For the FuelEd courses, we have used standard courses, CORE classes and credit recovery—a mix of those depending on what the students need. At the academy, generally we provide two FuelEd classes at a time, which we’ve found over the years is the right balance. They also need a little bit of variety, but with more than two classes, they tend to just kind of jump around and don’t accomplish anything. And we’ve found that a five-week timeline tends to work best to keep them on track. That varies somewhat by student and by the classes they’re taking.

The academy room is housed at our high school. This lends itself to our blended learning concept. They are in the same classroom all day, except for one to three periods. There are about 14 students in that room, mostly seniors, but also some juniors, sophomores and freshmen. The transition room is housed at our middle school. Partially, this is off the high school campus in order to accommodate long-term suspensions if needed. Again, there are approximately 14 students, mostly freshmen and sophomores, with a couple of juniors.

The credit recovery is actually at the high school. It’s offered three periods per day, for about 50 students. Some of the students are there for just one hour per day, and some students are there for two or three hours per day—depending on their needs, what classes they require, what kind of credits they need and so on. There’s a mentor in each room who’s a certified teacher, and we grade most of the classes, which provides a connection with the student. This model allows us to work more closely with the student’s skill level, identify what they need, and what we can do to help them to be more successful.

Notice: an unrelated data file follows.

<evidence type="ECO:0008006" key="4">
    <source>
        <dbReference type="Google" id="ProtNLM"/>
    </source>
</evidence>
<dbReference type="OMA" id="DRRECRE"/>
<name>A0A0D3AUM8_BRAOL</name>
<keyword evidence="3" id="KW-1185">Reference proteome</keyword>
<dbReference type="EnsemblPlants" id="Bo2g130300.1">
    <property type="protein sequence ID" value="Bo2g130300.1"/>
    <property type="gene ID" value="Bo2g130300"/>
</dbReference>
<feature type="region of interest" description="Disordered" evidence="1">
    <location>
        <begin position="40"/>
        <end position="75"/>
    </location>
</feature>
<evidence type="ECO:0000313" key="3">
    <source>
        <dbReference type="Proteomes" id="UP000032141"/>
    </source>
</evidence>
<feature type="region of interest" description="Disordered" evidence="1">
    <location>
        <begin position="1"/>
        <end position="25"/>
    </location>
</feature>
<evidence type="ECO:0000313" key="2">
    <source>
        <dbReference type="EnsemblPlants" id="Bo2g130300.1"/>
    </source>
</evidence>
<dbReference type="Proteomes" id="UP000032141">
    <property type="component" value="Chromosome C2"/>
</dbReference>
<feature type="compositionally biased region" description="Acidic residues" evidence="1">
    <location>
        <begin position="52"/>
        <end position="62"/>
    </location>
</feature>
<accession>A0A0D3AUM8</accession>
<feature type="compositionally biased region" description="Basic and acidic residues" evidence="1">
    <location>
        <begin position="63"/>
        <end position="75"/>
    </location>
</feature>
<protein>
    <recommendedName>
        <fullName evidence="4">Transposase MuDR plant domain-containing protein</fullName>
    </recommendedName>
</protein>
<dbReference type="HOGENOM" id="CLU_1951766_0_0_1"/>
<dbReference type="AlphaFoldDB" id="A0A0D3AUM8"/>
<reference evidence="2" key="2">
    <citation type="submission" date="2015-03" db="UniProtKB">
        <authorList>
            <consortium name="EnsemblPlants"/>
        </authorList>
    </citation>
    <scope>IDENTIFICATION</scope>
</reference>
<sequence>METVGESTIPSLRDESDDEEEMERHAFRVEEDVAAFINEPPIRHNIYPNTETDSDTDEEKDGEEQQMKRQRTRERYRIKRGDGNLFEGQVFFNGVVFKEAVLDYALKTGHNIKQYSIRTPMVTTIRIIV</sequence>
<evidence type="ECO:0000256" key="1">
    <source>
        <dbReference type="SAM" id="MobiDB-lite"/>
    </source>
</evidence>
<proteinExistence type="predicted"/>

Summer school is about four weeks, with a morning session and an afternoon session. Each session is three hours, and we usually allow up to two classes. Sometimes they’re continuations of classes that the students were working on during second semester, so they might get three done if they were almost finished with the class previously. And we do count our summer school as regular attendance, so they have to be there every day to get their credit.

For us, completion means that all the work is finished and they have passed the class. We work with them to help them be successful. So it’s not like in the regular classroom where they get an F and have to retake the whole class. We work with them to the point where they actually pass the classes.

Allowing the students some class choice is another important thing that gives them a sense of ownership for their education. There are certain things they have to have, but they don’t necessarily have to take them in a certain order. Sometimes they prefer to take the subjects they struggle with to get those done first, and then they go on to things that are easier for them. Sometimes they like a mix of taking maybe an English and a science to give them a good balance.

That’s what our program looks like today. We feel confident with it, and we see success in our students who were having trouble in the regular setting at the high school.

To learn more, visit www.fueleducation.com 

To watch this web seminar in its entirety, please visit: www.districtadministration.com/ws020817